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Retention for Non-Academic Reasons
Q: My son's first grade teacher and the school district have sent me a letter indicating that my son may be retained in first grade. Their concerns are not academic, but his maturity. He was tested before being permitted to enter kindergarten at age five (July birthday) and passed. He has a shy personality. My concerns are since he's shy and if I agreed to retain him, how would this affect him? I'm worried about his self-esteem and withdrawal. I'm not even sure the school is justified in wanting to retain him since he's doing fine academically. Are they comparing him to the other boys who are basically a year older than he is? Help please!
A: For many children, retention is a very traumatic experience that will still bother them as adults. No matter how sensitively teachers and parents handle retention, children tend to believe that they are being taken from their classmates because of some failure on their part.
Your concerns about retention are justified. It does damage self-esteem. Furthermore, researchers have found that children with high self-esteem are more likely to succeed in school because they believe that they are capable and have the ability to develop competence in school tasks. Years later, you'll hear children who have been retained making remarks like, "If I had only done this, I'd be in fourth grade now."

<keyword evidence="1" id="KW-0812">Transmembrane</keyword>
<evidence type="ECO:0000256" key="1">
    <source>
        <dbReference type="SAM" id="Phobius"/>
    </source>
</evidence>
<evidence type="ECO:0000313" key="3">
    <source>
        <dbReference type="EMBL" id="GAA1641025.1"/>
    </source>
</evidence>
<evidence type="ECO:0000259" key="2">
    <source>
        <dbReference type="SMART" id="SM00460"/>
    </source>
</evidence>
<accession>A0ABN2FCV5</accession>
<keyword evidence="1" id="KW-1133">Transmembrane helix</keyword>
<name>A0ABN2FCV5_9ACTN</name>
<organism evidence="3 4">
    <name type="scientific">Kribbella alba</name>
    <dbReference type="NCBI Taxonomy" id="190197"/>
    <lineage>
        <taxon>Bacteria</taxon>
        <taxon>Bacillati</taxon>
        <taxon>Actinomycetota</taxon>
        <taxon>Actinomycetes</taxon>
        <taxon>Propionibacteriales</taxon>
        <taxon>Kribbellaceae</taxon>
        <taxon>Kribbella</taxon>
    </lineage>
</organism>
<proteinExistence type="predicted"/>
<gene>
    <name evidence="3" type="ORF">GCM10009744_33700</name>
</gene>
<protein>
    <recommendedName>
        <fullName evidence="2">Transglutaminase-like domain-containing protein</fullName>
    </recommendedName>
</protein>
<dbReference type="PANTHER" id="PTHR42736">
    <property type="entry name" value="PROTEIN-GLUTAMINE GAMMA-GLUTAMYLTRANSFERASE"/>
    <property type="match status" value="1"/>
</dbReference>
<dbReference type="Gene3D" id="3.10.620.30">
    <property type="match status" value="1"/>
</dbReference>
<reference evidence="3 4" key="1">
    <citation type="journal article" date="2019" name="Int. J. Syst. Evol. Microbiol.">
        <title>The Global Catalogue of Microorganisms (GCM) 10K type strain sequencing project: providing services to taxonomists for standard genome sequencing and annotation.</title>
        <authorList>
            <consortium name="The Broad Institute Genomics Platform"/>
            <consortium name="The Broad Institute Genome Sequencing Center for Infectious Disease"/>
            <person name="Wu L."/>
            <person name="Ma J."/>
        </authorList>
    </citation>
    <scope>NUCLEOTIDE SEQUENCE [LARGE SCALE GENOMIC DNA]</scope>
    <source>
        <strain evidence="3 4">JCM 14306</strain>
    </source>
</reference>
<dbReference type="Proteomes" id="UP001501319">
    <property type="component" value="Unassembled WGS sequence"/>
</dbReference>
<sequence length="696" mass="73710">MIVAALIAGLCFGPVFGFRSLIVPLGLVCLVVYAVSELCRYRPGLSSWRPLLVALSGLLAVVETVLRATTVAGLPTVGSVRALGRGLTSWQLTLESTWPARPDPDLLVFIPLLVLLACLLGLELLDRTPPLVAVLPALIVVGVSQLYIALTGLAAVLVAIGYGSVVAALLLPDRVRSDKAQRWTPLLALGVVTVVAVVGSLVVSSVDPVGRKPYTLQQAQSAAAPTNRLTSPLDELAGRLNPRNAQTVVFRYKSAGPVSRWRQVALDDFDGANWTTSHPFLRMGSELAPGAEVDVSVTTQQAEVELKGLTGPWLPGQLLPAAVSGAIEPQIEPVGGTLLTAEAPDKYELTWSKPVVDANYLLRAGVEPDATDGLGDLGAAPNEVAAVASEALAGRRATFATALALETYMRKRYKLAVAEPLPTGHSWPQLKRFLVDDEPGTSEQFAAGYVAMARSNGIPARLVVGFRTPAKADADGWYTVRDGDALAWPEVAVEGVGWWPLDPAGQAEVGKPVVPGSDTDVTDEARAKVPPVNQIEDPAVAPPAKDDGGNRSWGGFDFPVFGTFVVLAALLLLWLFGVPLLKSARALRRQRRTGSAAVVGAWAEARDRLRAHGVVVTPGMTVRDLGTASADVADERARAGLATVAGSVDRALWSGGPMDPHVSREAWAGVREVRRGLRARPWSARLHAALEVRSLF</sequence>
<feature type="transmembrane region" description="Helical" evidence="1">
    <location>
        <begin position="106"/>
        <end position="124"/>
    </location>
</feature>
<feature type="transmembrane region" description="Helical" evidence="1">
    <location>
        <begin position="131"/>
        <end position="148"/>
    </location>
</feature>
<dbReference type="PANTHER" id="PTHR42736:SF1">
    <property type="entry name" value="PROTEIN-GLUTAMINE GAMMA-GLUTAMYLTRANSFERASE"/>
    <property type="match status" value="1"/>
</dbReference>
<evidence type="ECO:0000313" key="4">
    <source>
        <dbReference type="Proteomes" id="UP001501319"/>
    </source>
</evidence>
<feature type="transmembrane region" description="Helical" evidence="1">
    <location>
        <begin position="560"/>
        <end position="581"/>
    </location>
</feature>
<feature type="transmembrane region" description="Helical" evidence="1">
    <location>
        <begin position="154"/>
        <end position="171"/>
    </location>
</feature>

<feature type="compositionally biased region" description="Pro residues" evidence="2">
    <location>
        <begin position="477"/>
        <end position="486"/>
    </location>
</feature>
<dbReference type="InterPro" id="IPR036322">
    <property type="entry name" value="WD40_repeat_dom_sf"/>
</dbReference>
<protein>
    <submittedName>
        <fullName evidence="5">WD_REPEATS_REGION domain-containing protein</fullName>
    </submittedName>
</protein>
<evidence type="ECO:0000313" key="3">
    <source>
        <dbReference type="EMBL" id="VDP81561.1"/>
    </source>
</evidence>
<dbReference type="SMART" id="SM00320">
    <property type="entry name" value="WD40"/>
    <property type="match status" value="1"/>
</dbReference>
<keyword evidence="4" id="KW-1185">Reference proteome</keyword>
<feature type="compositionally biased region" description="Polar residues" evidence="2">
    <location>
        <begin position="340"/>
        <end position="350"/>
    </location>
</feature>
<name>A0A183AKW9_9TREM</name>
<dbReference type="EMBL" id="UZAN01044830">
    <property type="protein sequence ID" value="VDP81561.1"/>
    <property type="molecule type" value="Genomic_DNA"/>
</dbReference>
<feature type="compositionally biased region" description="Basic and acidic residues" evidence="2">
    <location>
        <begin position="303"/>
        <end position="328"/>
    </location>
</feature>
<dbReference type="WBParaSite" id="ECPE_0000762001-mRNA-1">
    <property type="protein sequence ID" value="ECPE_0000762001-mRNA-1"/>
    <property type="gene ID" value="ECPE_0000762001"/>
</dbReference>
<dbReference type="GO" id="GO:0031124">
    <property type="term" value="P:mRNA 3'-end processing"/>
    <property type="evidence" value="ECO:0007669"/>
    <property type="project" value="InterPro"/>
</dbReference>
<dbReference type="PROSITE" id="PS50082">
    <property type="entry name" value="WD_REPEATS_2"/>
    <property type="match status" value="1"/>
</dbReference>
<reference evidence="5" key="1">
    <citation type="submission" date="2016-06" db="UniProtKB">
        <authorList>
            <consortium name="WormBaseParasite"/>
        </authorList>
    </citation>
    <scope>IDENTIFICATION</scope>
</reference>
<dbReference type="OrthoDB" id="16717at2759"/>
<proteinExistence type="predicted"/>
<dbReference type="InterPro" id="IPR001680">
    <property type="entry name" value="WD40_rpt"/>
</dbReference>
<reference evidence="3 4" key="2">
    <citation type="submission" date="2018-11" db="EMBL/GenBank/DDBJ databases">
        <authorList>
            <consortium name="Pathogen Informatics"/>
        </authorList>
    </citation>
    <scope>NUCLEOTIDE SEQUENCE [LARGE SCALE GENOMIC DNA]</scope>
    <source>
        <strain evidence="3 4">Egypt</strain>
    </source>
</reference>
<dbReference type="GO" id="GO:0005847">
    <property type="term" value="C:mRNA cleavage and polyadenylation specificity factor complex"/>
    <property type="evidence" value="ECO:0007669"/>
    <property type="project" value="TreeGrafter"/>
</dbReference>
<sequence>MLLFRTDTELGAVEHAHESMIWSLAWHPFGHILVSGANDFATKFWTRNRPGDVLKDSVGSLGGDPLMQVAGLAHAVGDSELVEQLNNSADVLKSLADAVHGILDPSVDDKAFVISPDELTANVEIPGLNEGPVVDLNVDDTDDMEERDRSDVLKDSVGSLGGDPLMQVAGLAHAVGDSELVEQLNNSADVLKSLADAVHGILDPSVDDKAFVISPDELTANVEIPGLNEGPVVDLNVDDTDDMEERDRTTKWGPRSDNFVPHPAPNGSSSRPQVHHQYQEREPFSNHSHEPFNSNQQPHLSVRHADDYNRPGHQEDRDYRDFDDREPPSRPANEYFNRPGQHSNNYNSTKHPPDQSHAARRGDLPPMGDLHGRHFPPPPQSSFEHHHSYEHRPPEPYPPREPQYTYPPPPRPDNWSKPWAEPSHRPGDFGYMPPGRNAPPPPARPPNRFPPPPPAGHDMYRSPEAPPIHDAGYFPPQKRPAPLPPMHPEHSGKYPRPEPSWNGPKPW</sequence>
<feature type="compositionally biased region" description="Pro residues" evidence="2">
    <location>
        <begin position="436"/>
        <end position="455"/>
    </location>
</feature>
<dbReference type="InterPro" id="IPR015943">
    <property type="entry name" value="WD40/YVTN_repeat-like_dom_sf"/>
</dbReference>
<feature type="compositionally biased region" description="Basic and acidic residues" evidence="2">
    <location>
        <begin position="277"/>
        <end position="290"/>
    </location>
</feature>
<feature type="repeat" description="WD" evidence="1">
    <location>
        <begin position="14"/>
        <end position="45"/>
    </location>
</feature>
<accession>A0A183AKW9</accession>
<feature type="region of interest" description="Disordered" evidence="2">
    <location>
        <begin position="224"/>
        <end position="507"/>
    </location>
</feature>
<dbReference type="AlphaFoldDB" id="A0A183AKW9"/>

We rarely support retention and are even less enthused about holding children back when it is suggested for non-academic reasons. Since your son has shown that he can handle the academic activities, there does not seem to be a good reason to retain him. According to the National Association of School Psychologists, retention has not been shown to be successful when it is linked with "developmental immaturity."
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Peggy Gisler and Marge Eberts are experienced teachers who have more than 60 educational publications to their credit. They began writing books together in 1979. Careers for Bookworms was a Book-of-the-Month Club paperback selection, and Pancakes, Crackers, and Pizza received recognition from the Children's Reading Roundtable. Gisler and Eberts taught in classrooms from kindergarten through graduate school. Both have been supervisors at the Butler University Reading Center.